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How Dangers of Head Injuries Paint Grim Reality for NFL Future

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How Dangers of Head Injuries Paint Grim Reality for NFL Future
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The tragic suicide of former All-Pro linebacker Junior Seau last week cast a dark shadow across the National Football League. Seau's untimely death has once again brought the debate about the potential dangers of repeated head trauma and the long-term health of former players to the forefront, and it underscores how this issue has the National Football League headed into some troubled and uncharted waters.

Granted, there is no proof at this point that Seau's death was related to head trauma or that he had brain damage as a result of his 20-year career. Seau's family originally agreed to donate his brain for research but later expressed reservations.

KGTV-10 in San Diego reported Friday that Seau's brain was harvested during his autopsy, and while the family has made a decision regarding whether or not to allow it to be examined they are keeping that decision private.

That is absolutely their right, and as someone who lost his youngest brother just over a year ago (suddenly, at the much-too-young age of 32), I can say with 100 percent certainty that right now the Seau family is a lot less worried about the advancement of science than they are trying to cope with the unbearable grief of the unexpected loss of a loved one.

However, Seau's death is eerily similar to the suicide of former Chicago Bears star Dave Duerson, who also shot himself in the chest in February of 2011. Duerson reportedly did so so that his brain could be studied by researchers, leaving a note that said, “Please, see that my brain is given to the N.F.L.’s brain bank.”

Examination of Duerson's brain showed the presence of chronic traumatic encephalopathy, a degenerative condition brought on by repeated head injuries that can cause dementia, memory loss, aggression and depression.

Studies by Boston University's Center of Traumatic Encephalopathy of more than 20 deceased former NFL players showed the presence of the condition in several former players, from Pittsburgh Steelers center Mike Webster to Duerson and Cincinnati Bengals wide receiver Chris Henry.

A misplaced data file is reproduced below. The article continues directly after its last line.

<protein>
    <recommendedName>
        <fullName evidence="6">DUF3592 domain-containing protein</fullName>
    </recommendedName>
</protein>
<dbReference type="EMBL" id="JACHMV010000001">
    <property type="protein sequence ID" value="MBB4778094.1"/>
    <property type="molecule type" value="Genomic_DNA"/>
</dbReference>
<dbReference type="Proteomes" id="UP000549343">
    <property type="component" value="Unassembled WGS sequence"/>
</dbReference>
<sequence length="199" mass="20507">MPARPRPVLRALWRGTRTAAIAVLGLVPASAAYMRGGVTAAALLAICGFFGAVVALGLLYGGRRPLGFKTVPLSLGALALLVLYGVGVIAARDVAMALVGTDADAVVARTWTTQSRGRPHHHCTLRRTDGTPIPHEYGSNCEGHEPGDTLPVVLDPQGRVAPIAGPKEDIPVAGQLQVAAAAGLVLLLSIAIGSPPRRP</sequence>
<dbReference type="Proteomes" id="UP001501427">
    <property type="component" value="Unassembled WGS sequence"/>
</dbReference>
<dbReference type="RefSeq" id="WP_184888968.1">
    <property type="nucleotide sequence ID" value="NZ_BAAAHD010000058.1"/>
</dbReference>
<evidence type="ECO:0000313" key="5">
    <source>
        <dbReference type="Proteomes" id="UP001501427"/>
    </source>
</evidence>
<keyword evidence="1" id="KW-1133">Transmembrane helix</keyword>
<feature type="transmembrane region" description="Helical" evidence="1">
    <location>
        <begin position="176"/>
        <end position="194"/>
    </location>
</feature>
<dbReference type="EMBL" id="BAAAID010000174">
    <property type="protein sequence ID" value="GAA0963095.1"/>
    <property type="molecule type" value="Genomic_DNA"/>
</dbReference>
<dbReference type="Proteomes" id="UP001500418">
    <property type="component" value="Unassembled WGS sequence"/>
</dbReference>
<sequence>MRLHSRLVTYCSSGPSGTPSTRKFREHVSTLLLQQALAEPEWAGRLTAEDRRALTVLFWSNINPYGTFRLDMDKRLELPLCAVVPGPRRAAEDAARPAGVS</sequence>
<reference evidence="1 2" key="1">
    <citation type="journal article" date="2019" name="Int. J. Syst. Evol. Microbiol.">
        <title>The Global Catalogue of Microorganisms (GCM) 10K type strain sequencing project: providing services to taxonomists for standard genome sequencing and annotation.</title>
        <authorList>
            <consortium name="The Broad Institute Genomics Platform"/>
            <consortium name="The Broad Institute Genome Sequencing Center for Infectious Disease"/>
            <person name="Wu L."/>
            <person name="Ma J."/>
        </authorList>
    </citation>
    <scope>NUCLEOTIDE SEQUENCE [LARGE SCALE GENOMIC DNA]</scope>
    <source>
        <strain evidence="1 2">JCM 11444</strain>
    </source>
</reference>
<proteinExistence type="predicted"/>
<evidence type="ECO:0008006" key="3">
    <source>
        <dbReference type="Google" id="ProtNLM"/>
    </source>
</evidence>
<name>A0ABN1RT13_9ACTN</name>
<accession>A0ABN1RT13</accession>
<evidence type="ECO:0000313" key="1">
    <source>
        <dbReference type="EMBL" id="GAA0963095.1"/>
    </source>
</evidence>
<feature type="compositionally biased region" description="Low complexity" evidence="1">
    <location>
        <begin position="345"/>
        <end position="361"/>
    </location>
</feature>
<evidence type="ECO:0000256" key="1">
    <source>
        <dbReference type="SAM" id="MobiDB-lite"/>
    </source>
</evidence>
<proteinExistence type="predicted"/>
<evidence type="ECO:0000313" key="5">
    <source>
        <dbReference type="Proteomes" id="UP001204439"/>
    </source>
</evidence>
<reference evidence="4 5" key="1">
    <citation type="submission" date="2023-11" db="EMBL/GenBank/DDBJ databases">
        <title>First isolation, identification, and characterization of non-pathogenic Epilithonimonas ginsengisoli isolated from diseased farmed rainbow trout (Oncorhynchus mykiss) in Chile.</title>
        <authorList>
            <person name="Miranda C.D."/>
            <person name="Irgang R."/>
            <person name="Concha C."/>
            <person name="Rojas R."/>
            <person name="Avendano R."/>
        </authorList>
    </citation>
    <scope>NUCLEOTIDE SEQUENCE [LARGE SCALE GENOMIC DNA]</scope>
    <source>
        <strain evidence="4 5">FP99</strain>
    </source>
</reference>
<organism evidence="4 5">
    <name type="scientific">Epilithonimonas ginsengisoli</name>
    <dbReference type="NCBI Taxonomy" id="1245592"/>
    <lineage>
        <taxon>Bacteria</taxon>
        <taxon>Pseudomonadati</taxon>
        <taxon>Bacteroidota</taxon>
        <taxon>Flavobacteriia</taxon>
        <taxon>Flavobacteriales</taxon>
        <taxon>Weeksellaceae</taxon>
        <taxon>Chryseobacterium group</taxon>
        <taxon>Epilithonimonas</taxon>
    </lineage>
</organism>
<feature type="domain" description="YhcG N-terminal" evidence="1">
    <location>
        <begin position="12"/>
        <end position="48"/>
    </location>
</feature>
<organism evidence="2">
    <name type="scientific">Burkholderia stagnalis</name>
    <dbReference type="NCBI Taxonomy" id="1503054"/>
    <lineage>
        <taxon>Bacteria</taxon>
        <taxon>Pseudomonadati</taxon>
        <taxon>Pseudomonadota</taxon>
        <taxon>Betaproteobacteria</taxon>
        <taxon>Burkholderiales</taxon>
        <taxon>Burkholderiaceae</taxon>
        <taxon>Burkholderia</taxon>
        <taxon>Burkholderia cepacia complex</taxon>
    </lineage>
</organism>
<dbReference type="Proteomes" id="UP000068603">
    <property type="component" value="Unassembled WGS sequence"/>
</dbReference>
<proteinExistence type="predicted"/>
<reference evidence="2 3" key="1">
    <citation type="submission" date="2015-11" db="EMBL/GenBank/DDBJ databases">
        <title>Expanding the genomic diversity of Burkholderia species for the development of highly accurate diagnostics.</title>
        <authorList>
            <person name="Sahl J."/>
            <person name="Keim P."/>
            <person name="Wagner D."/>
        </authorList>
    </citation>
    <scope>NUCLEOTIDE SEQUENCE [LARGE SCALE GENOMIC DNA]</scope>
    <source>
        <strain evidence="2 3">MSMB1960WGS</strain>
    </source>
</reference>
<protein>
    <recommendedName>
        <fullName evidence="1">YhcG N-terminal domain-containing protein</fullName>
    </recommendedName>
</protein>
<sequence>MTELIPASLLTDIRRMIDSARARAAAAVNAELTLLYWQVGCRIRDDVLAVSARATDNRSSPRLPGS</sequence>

Henry was only 26 years old at the time of his death in 2010, but even his relatively short professional career left his brain severely damaged, according to a report at the time by Peter Keating of ESPN.

"We would have been very happy if the results had been negative, but multiple areas of Chris Henry's brain showed CTE," said Julian Bailes, director of BIRI and chairman of neurosurgery at West Virginia.

For its part, the National Football League has taken steps over the past few years to address the issue, cracking down on blows to the head, changing the rules regarding a player's return to action following a concussion and donating $1 million to BU's study.

That's far from enough in the eyes of some, as a number of lawsuits of been filed against the NFL and equipment managers by former players such as former Washington Redskins great Art Monk, who claim that the NFL didn't do enough to educate players about or protect them from these dangers in the past.

Past mistakes aside, the NFL at the very least appears to be taking the matter much more seriously now, but the question becomes what other steps can be taken to minimize these risks.

The easiest fix would seem to be improving equipment to lessen the impact the brain absorbs during games. There have been a number of technological advancements in this area in recent years, but many of those go for naught, as players are only required to wear a helmet that "meets the requirements the league has adopted from the National Operating Committee on Standards for Athletic Equipment."